Bye-bye brown coal: Germany's new renewables mark

Climate Progress

Thanks to favourable weather and record production from solar and wind power, renewable energy accounted for approximately 31 per cent of Germany’s electricity generation in the first half of 2014.

Non-hydro renewables made up 27 per cent of the country’s power, up from 24 per cent last year, according to new data released by the Fraunhofer Institute. And for the first time ever, renewable energy sources accounted for a larger portion of electricity production than brown coal.

Production of wind and solar in particular saw substantial gains over the same time last year. Solar grew by 28 per cent in the first half of 2014 compared to 2013 and wind power grew by 19 per cent over the same period last year.

“Solar and wind alone made up a whopping 17 per cent of power generation, up from around 12-13 per cent in the past few years,” reported Renewables International.

Graph for Bye-bye brown coal: Germany's new renewables mark


Helped along by low demand on a holiday, Germany nevertheless set another solar power record in June, generating 50 per cent of its overall electricity demand from solar for part of the day. And in May, renewable energy sources combined to account for 75 per cent of power demand for part of the day.

As a point of comparison, approximately 13 per cent of the US electricity supply was powered by renewables as of the end of 2013, roughly half of Germany’s rate.

Dr Bruno Burger with the Fraunhofer Institute explained that the gains made by renewables thus far in 2014 can be attributed to the combination of good weather and growing production of clean energy. “In the first half year 2013 we had really bad weather and the solar and wind production was below the long term average,” Burger said via email. “In 2014 we started with more [sun] and wind and the production is higher than in average years.”

The Fraunhofer Institute’s analysis found that brown coal generation is down four per cent and the production of hard coal-fired power plants decreased 11 per cent from 2013′s record levels. However, in the first half of 2014, brown coal production was still at the high level of 2012 and about five per cent above the average of the last 10 years. Gas power plants saw the largest decline, with generation down 25 per cent compared to the same period last year.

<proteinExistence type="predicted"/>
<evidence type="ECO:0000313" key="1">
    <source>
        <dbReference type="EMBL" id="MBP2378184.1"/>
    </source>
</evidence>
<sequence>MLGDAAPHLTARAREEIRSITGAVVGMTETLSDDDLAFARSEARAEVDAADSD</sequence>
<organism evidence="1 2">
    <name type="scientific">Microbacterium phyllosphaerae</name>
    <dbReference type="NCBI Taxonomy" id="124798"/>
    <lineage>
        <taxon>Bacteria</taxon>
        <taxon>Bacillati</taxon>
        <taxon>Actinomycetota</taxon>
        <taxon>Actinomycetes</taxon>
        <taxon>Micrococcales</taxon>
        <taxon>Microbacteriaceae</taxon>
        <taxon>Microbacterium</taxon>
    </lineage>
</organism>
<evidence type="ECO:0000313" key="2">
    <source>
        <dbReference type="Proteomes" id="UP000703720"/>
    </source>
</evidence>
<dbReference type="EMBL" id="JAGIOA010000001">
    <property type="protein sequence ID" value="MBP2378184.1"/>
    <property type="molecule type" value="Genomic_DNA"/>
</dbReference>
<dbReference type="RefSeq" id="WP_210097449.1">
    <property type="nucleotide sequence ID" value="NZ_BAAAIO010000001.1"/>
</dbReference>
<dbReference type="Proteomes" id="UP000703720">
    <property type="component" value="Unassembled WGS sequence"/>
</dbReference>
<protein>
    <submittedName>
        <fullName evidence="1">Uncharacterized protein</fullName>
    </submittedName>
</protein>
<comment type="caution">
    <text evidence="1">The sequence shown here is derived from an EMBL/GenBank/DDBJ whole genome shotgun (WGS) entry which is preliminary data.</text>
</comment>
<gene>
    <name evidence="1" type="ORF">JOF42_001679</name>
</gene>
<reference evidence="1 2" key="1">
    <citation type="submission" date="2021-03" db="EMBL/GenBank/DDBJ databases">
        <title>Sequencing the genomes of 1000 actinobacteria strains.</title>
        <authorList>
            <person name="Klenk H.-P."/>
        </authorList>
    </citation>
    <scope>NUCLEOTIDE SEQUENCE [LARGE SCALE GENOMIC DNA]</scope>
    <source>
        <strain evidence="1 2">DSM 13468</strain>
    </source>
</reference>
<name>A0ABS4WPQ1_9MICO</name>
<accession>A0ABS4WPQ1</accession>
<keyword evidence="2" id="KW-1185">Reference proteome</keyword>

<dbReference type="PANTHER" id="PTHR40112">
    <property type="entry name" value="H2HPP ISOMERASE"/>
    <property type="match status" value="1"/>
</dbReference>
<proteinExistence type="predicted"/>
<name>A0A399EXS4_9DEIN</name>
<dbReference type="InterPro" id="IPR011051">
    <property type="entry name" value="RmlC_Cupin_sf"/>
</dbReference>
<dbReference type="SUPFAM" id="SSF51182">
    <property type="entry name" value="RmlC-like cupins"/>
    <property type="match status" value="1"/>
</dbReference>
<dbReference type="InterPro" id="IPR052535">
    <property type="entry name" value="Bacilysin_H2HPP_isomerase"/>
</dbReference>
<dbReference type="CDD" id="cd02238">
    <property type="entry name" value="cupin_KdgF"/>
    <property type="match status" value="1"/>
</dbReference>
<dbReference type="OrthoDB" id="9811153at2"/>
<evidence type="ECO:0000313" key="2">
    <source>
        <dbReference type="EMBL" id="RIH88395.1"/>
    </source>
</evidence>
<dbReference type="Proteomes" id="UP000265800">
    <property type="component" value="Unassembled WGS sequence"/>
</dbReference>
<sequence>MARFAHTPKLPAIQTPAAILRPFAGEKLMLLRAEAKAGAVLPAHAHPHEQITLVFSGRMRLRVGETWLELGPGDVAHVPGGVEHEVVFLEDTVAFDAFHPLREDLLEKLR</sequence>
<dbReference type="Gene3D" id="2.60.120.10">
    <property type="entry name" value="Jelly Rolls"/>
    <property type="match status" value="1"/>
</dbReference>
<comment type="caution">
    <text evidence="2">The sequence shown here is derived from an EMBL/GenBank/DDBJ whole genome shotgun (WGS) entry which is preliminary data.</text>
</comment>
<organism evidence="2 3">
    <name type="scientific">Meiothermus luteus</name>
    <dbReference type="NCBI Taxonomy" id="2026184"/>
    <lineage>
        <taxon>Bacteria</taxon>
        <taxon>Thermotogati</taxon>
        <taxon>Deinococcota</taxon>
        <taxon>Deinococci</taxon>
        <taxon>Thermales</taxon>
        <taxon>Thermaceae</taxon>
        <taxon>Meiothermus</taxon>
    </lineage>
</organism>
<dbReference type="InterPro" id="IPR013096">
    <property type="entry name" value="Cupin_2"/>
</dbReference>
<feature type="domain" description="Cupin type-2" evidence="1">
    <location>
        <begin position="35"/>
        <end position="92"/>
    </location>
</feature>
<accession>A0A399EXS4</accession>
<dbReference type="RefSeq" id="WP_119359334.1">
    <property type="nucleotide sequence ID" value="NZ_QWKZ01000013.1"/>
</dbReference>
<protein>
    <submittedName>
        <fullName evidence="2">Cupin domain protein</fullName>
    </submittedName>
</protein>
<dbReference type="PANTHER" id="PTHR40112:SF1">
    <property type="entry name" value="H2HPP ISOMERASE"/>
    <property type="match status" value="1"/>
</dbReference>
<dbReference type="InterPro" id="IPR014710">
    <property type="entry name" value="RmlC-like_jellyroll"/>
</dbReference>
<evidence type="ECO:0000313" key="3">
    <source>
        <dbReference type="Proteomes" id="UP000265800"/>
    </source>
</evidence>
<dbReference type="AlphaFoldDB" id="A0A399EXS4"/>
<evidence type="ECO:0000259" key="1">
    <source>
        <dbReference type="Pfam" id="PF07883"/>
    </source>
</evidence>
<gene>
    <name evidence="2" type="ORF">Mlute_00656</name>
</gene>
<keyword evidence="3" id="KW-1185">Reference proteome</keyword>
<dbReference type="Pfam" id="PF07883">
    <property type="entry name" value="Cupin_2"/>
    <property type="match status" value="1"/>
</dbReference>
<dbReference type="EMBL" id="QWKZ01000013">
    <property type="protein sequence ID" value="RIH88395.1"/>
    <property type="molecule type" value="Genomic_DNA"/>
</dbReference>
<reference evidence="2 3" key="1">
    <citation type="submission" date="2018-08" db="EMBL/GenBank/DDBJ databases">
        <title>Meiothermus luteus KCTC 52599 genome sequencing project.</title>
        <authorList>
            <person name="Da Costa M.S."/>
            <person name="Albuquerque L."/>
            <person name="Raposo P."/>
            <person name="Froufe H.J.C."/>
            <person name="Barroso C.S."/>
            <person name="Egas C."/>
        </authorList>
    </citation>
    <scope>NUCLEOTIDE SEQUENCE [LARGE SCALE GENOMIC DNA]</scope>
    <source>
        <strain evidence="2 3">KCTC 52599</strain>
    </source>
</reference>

For his calculation, Burger used the production of power plants for public electricity and said that once the data becomes available for self-production of big industrial companies later this year, the total per centage of electricity generated by renewables may dip slightly to around 28 per cent.

Burger also pointed out the increase in electricity exports thus far in 2014. “Despite the fact that we had high production of renewables, we did not reduce the conventional production,” he said. “Therefore we achieved an export surplus of 18 terawatt-hours. If this trend continues until the end of the year, Germany will achieve a third record in a row in electricity exports.”

Germany’s Energiewende, or energy transformation, is an ambitious plan that aims to achieve 80 per cent renewable energy generation by 2050. While the country has been criticized for its continued reliance on coal-fired generation, Craig Morris at Renewables International argues that it’s the electricity exports keeping coal production high. Renewable electricity has priority on the German grid and therefore offsets conventional (fossil fuel) generation, meaning that much of conventional generation will go to neighboring countries as exports.

Morris points out that the net importers of German power don’t order it directly from one source, like coal or wind, but receive the electricity mix, which is typically one-quarter renewables but can vary depending on production. “Nonetheless,” he writes, “the effect of net exports on German power production is to raise the share of conventional electricity, which would otherwise be offset by renewables.”

Originally published on Climate Progress. Reproduced with permission.